Two ministers in Peru and one in Argentina have resigned for receiving or giving preferential access to scarce vaccines. Ecuador health minister Juan Carlos Zevallos resigned last month, becoming another Latin American health official forced out as outrage grows over the region’s richest and most powerful ability to obtain vaccinations before the rest of the population. Prosecutors in those countries, and Brazil, are examining thousands of more accusations of irregularities in inoculation drives, most of them involving local politicians and their families cutting in line.
Zimbabwe’s health minister has been detained over suspected wrongdoing in the purchase of Covid-19 medical supplies. During the launch of Covid vaccinations, the country’s chief of epidemiology and disease control was arrested on criminal neglect of duty charges for allegedly paying coworkers illegal “facilitation fees,” using health worker fuel coupons for private vehicles, and recruiting relatives to train health staff.
On March 4, computer security firm Kaspersky announced that a company researcher in Lagos, Nigeria, was selling for up to $1,200 on underground online marketplaces, while vaccine doses were reportedly costing the US government between $4 and $19.50.
After South African police uncovered ampules of counterfeit, unregistered Covid vaccines in December, Interpol released a bulletin warning of “organized crime threat to COVID-19 vaccines.” Interpol reported in March that Chinese police had apprehended 80 suspects linked to a syndicate selling counterfeit vaccines. “This is just the tip of the iceberg in terms of Covid-19 vaccine-related crime,” Interpol Secretary General Jürgen Stock said in a statement on March 3.
According to the US Department of Justice and Securities and Exchange Commission filings, the world is not facing vaccination bribery and corruption for the first time in its history.
AstraZeneca, the manufacturer of Covid vaccines, paid more than $5 million in 2016 in response to an FCPA action alleging that management of subsidiaries in China and Russia set up multiple schemes to offer gifts, travel, cash, and other benefits to healthcare providers in exchange for using the company’s goods. According to the SEC, the Chinese subsidiary even bribed officials to get them to waive government fines. According to the SEC administrative order, the firm did not accept or deny the charges.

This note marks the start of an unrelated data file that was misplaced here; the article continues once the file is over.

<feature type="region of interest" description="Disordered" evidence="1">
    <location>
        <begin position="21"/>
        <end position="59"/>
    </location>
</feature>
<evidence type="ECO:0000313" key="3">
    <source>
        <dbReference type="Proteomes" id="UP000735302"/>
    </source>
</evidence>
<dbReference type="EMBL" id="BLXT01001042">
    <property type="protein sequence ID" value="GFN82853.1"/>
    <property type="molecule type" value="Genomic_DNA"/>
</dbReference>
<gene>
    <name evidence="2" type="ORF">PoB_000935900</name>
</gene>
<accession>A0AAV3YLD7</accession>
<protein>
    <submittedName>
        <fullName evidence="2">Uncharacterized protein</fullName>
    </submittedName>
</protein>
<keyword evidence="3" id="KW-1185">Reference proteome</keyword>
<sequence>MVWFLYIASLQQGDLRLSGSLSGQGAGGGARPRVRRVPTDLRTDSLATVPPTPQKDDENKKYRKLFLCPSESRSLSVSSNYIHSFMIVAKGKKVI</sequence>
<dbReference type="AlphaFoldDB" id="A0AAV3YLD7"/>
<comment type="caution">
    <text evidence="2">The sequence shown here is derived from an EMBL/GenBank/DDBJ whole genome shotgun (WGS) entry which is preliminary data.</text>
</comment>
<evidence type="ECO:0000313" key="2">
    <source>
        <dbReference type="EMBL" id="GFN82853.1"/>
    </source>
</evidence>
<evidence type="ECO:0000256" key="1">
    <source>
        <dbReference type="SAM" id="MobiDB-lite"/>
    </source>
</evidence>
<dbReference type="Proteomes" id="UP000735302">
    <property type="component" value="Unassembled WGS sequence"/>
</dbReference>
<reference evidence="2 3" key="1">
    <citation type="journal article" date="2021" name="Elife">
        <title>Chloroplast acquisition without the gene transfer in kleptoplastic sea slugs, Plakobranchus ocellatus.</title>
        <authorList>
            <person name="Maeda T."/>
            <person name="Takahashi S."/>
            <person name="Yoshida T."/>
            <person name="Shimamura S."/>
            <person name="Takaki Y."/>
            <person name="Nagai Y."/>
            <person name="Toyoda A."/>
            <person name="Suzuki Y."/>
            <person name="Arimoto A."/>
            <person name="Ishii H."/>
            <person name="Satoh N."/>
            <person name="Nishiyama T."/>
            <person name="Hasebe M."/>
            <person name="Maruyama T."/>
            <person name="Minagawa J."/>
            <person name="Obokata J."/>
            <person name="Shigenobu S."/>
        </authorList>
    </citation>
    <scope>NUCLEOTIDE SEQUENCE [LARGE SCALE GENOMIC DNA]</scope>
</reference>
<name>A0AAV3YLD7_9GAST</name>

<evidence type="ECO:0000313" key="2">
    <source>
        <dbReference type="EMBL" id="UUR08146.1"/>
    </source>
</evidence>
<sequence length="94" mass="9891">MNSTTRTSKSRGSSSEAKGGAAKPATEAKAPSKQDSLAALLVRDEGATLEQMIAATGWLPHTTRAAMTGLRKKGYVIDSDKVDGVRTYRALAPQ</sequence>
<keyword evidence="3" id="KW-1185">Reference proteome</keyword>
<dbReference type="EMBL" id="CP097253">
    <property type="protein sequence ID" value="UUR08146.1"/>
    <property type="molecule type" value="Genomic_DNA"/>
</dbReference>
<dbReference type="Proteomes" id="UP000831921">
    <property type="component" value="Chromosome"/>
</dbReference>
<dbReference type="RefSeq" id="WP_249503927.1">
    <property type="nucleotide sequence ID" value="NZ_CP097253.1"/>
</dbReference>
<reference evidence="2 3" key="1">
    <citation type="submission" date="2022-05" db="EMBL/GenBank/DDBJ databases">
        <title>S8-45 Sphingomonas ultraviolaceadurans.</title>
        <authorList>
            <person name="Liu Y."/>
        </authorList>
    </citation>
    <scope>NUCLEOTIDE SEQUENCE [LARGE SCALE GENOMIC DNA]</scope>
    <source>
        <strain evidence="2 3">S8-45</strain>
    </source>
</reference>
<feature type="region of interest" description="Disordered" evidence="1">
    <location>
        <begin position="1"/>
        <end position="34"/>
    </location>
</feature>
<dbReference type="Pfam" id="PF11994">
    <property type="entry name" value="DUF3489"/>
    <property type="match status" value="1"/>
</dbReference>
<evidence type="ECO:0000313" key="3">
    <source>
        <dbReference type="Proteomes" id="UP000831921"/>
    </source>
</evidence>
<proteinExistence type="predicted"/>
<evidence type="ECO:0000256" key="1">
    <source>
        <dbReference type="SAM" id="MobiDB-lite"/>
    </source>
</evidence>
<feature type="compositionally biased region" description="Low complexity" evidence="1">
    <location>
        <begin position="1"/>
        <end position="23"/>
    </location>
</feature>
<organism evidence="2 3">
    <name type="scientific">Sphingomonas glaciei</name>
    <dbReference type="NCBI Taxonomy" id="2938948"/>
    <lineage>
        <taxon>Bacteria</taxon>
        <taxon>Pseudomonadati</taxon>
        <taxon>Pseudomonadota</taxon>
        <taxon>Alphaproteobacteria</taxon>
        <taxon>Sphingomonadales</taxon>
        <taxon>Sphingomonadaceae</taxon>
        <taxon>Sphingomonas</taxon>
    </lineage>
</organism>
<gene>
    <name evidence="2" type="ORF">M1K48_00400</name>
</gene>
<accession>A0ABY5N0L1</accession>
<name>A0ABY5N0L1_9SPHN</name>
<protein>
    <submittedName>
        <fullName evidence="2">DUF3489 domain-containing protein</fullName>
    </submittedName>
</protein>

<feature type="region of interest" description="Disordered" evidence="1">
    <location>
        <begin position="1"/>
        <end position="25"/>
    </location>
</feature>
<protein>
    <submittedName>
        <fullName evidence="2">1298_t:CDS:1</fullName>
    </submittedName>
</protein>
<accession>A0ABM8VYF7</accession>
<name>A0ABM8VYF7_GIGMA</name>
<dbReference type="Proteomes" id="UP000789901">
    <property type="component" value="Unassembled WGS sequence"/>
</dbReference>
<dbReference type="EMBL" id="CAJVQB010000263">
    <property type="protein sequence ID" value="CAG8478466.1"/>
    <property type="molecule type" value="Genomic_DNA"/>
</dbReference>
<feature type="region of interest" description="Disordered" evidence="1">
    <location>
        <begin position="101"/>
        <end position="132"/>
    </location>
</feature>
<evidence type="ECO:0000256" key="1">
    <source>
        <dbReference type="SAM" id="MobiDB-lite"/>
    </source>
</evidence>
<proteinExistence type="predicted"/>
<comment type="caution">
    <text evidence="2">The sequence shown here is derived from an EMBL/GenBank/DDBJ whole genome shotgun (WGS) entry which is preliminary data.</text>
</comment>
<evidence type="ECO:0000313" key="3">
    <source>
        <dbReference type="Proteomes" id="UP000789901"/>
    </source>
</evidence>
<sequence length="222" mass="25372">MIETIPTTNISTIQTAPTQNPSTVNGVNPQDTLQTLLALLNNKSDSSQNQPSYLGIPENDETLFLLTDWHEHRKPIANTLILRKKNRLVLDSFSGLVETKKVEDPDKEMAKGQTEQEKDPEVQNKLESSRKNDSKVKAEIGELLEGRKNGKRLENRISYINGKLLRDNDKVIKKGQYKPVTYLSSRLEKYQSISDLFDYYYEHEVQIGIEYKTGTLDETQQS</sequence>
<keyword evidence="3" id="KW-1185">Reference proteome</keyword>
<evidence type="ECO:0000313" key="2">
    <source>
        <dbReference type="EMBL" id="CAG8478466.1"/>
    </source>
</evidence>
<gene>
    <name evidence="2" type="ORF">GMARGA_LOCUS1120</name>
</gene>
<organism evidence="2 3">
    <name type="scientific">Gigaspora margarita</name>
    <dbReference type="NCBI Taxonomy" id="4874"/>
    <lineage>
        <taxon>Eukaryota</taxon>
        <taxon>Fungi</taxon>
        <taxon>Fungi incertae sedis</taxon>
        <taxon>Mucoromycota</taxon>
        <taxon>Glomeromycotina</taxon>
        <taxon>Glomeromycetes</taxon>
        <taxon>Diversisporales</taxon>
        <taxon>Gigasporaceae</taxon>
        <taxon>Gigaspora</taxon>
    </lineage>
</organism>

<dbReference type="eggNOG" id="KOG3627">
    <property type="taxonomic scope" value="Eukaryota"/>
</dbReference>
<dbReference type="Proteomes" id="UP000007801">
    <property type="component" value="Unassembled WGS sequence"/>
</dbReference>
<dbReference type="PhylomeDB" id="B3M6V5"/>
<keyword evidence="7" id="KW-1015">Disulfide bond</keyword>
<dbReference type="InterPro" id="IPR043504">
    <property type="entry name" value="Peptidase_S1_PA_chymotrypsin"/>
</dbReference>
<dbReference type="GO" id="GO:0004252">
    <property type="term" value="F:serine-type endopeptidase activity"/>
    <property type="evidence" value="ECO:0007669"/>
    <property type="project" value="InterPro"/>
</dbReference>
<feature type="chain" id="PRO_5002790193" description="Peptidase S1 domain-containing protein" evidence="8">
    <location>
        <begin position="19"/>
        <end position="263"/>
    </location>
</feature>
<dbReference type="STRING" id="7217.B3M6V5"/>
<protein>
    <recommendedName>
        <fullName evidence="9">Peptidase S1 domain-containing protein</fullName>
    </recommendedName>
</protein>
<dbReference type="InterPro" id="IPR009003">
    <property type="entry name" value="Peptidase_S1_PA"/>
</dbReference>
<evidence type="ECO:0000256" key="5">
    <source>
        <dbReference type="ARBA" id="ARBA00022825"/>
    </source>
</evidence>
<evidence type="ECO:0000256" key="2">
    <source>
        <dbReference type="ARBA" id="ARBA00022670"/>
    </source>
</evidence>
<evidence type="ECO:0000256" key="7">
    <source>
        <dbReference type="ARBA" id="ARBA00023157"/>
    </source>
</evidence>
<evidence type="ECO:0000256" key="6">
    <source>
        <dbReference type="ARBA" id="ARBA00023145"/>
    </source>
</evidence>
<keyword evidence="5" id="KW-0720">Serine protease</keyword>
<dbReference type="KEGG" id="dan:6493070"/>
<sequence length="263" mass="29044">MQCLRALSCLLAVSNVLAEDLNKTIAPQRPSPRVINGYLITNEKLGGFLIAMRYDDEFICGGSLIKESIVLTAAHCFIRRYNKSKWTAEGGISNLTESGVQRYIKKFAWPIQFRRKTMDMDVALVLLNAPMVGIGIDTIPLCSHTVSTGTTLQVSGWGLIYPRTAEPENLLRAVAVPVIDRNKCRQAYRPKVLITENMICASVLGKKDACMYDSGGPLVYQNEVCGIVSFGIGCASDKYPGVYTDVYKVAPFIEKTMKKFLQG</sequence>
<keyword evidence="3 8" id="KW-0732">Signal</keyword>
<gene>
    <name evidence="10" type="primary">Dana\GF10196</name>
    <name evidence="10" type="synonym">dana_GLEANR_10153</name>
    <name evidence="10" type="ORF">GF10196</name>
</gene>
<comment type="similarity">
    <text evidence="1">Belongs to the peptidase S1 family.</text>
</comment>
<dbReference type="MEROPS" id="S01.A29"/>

Johnson & Johnson charged $70 million in resolutions with the SEC and the Justice Department in 2011 after admitting that its subsidiaries had paid kickbacks enriching Saddam Hussein’s government in Iraq in return for lucrative humanitarian aid contracts under the United Nations Oil for Food Program. According to the Justice Department, subsidiaries ran multi-year schemes to bribe officials in Greece, Poland, and Romania in order to sell more medicine in those countries.
Pfizer paid $60 million in 2012 to settle charges that its subsidiaries had paid millions of dollars in bribes to government officials in Bulgaria, Croatia, Kazakhstan, and Russia through sham consultancy contracts, exclusive distributorships, travel gifts, and cash payments. According to the Justice Department, in exchange for receiving approval and registration for its goods, Pfizer received tender awards for providing medicines. In an agreement signed by Pfizer’s attorney, the firm agreed to a Justice Department “statement of truth” outlining illegal payments to public officials. The company’s public statements stressed its cooperation with law enforcement.
Teymur NABILI – Sweden Representative of SASAM